And don’t be afraid to ask even the most basic questions. Whether it’s about tax, insurance, contracts or any other freelancing task, there’s always the opportunity to get a qualified answer from a specialist in that field. No matter how simple the query, you won’t be the first or last person to voice it.

Forgetting about backups and security

The worst time to think about having adequate backups and improving the security of your equipment is in the minutes after you realise it’s been lost, damaged, stolen or hacked. Without adequate backups and processes in place, it’s often too late to recover anything.

That’s before you consider issues like GDPR and data privacy, or the damage to your business reputation.

Add in the potential for any service you use to also have issues or close, and there are plenty of reasons to invest time and effort into ensuring you have multiple backups and redundancies for anything core to your business.

Being scared to invest or outsource

When you’re responsible for every expense, spending on new software or investing in experts or staff can be daunting. But penny pinching will often cost you more in the long run.

If automated software can save you 3 hours each week, and costs less than you make from spending those hours on client work, then doing it yourself is actually costing you potential earnings.

When your equipment is so old and clunky that it regularly lets you down, then upgrading will allow you to recoup the cost and ensure you’re not passing on those delays to clients.

And investing in specialists can often deliver savings (if you’ve never had a good accountant, they’ll often spot income or cost reductions you’ve probably missed), knowledge, and potentially work referrals in the opposite direction. By bringing in experts when needed, you’re building your network at the same time.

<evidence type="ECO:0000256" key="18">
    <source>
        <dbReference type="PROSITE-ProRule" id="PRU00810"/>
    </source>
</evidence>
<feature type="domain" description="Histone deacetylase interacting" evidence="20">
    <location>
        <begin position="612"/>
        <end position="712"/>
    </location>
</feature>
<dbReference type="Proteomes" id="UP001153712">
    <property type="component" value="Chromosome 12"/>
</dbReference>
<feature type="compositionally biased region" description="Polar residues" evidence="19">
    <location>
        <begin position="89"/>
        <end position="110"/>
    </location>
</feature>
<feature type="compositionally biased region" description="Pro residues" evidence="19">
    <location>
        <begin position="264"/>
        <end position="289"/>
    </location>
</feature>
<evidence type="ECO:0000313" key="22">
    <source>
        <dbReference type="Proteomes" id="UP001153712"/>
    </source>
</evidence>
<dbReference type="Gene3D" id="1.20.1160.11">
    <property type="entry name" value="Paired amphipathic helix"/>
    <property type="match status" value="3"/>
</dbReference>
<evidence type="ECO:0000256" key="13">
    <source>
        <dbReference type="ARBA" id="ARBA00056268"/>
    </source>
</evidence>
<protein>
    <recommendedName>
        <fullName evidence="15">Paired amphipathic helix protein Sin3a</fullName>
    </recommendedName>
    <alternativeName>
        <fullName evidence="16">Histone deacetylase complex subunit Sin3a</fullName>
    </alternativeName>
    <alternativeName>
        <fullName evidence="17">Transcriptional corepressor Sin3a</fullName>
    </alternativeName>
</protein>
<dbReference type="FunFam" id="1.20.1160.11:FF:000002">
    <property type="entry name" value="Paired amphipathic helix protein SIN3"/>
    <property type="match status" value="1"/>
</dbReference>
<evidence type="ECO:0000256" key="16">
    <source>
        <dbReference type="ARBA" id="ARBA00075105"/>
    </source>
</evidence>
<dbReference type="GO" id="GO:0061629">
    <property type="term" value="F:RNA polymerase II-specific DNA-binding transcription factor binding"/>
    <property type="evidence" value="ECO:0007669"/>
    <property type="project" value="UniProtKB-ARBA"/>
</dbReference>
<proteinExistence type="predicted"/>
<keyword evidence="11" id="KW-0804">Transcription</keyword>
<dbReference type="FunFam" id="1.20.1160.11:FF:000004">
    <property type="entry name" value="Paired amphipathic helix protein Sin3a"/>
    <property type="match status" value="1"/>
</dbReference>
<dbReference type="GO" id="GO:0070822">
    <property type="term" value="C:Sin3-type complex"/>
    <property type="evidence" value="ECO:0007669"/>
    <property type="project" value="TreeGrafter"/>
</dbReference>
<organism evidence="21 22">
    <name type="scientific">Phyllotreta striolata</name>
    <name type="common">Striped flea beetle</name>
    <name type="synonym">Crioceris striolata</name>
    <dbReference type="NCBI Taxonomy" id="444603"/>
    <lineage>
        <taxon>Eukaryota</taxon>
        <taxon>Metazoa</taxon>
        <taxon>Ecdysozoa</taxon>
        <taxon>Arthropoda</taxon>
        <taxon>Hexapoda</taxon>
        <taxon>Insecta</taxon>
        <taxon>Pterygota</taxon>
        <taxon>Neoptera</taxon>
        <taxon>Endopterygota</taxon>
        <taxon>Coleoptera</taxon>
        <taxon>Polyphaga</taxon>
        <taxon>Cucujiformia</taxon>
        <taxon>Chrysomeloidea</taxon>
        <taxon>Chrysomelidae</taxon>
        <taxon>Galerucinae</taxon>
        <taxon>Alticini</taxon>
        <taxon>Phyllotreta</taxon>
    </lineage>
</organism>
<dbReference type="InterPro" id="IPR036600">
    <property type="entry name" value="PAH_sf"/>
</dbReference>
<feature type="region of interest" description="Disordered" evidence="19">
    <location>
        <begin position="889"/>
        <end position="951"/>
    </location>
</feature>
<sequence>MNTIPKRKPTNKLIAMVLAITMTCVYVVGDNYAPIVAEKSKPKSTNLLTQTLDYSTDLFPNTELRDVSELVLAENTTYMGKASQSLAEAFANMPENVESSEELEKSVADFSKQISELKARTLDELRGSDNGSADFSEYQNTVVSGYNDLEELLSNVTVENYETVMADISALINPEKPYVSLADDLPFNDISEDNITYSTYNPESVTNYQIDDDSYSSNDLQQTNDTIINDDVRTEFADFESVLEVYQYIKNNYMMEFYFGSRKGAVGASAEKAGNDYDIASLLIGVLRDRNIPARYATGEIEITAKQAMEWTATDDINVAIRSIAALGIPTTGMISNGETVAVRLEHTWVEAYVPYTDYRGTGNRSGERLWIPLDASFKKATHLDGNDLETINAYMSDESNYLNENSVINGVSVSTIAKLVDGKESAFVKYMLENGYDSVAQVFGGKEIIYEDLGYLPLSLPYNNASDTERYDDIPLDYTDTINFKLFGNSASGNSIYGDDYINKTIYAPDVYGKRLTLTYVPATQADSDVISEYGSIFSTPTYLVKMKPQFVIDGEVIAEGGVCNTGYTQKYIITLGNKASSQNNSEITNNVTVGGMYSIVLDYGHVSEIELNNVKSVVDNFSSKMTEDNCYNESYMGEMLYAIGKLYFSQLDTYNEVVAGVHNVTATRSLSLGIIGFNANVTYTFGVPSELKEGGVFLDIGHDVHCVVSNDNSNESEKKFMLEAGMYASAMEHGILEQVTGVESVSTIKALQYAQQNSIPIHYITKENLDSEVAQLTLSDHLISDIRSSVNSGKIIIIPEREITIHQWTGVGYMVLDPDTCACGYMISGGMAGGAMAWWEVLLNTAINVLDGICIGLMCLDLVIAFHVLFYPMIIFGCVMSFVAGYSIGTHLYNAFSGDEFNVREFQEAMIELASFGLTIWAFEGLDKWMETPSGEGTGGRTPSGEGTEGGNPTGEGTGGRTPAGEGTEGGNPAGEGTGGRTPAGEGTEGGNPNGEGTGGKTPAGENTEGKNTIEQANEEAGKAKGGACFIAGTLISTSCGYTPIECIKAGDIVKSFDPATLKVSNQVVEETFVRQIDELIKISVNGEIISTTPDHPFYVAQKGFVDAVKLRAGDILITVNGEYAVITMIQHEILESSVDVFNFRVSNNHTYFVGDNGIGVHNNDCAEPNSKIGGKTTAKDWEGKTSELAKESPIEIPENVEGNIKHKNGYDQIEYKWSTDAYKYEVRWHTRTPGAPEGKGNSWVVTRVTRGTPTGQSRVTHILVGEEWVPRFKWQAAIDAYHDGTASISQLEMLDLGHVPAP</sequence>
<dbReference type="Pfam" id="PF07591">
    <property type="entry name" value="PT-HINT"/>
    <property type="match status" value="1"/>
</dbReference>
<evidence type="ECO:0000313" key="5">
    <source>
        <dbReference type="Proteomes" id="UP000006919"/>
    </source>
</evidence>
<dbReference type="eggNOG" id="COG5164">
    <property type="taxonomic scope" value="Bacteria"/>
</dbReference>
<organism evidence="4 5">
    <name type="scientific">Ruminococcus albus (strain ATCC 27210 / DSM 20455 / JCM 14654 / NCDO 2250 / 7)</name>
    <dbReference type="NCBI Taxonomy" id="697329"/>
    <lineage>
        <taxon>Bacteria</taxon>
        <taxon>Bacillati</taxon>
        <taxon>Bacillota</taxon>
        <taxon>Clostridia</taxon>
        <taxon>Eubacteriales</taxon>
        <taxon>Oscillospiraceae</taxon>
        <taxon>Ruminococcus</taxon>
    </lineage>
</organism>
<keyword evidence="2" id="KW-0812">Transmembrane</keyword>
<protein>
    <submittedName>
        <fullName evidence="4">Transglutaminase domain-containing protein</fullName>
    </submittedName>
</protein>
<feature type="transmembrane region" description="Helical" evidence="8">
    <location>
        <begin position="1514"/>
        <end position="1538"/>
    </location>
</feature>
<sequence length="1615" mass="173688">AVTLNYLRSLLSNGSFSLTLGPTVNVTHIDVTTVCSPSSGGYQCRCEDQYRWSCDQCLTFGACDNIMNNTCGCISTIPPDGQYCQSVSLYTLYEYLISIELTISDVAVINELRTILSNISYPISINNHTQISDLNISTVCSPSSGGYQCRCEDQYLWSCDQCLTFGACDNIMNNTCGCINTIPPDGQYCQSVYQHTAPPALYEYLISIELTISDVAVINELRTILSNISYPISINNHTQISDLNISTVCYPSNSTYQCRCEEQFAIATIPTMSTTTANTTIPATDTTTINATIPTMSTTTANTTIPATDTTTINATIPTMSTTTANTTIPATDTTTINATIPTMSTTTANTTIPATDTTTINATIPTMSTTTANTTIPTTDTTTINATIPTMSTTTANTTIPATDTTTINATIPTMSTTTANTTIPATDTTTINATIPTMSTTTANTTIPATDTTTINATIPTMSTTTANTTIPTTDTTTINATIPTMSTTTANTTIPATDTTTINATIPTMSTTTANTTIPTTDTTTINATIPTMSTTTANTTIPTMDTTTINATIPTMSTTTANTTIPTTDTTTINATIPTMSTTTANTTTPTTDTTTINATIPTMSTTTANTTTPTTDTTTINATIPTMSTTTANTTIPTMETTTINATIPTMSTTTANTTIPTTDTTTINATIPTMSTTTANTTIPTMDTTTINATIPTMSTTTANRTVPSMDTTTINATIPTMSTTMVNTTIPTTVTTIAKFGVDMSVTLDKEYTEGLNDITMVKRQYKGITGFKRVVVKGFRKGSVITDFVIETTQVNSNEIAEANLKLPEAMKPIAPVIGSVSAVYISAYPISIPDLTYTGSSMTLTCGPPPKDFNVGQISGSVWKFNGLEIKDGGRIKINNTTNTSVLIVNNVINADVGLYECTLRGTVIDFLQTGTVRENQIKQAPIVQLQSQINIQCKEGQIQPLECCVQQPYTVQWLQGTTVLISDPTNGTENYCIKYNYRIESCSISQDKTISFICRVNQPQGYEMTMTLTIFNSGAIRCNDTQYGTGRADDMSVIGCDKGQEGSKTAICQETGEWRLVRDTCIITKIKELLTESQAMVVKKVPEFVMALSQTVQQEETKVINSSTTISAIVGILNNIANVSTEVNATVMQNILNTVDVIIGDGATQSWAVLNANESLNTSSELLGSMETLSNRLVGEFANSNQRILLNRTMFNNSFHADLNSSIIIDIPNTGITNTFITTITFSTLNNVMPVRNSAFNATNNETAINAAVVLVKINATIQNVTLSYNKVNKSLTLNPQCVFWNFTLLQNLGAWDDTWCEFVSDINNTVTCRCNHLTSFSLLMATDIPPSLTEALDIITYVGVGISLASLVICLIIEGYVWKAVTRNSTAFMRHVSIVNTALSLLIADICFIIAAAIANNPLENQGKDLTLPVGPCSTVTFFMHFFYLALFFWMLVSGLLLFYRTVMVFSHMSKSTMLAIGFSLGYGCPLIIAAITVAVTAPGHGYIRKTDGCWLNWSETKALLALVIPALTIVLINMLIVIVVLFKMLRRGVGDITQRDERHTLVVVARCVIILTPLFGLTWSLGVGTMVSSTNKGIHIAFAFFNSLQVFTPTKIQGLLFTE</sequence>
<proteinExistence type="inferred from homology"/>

Setting aside some time and investment each year for personal learning and development will also help you stay up with the latest changes in your industry, or help you build new skills.

Constantly comparing yourself to others

In the social media age, it’s easy to find people who are apparently more successful than you in half the time, working on higher profile projects, spending on nice houses and cars, and still able to bake sourdough and do charity work in their spare time.

It’s also easy for anyone to fake it. Or omit the parts they don’t want people to know about.

Working for yourself doesn’t come with a set of requirements that mean you have to build a business empire to succeed, be working 100-hour weeks, or constantly travel to glamourous locations as a digital nomad. Focus on your own life, and the plans and objectives you have set for yourself, whatever they may be.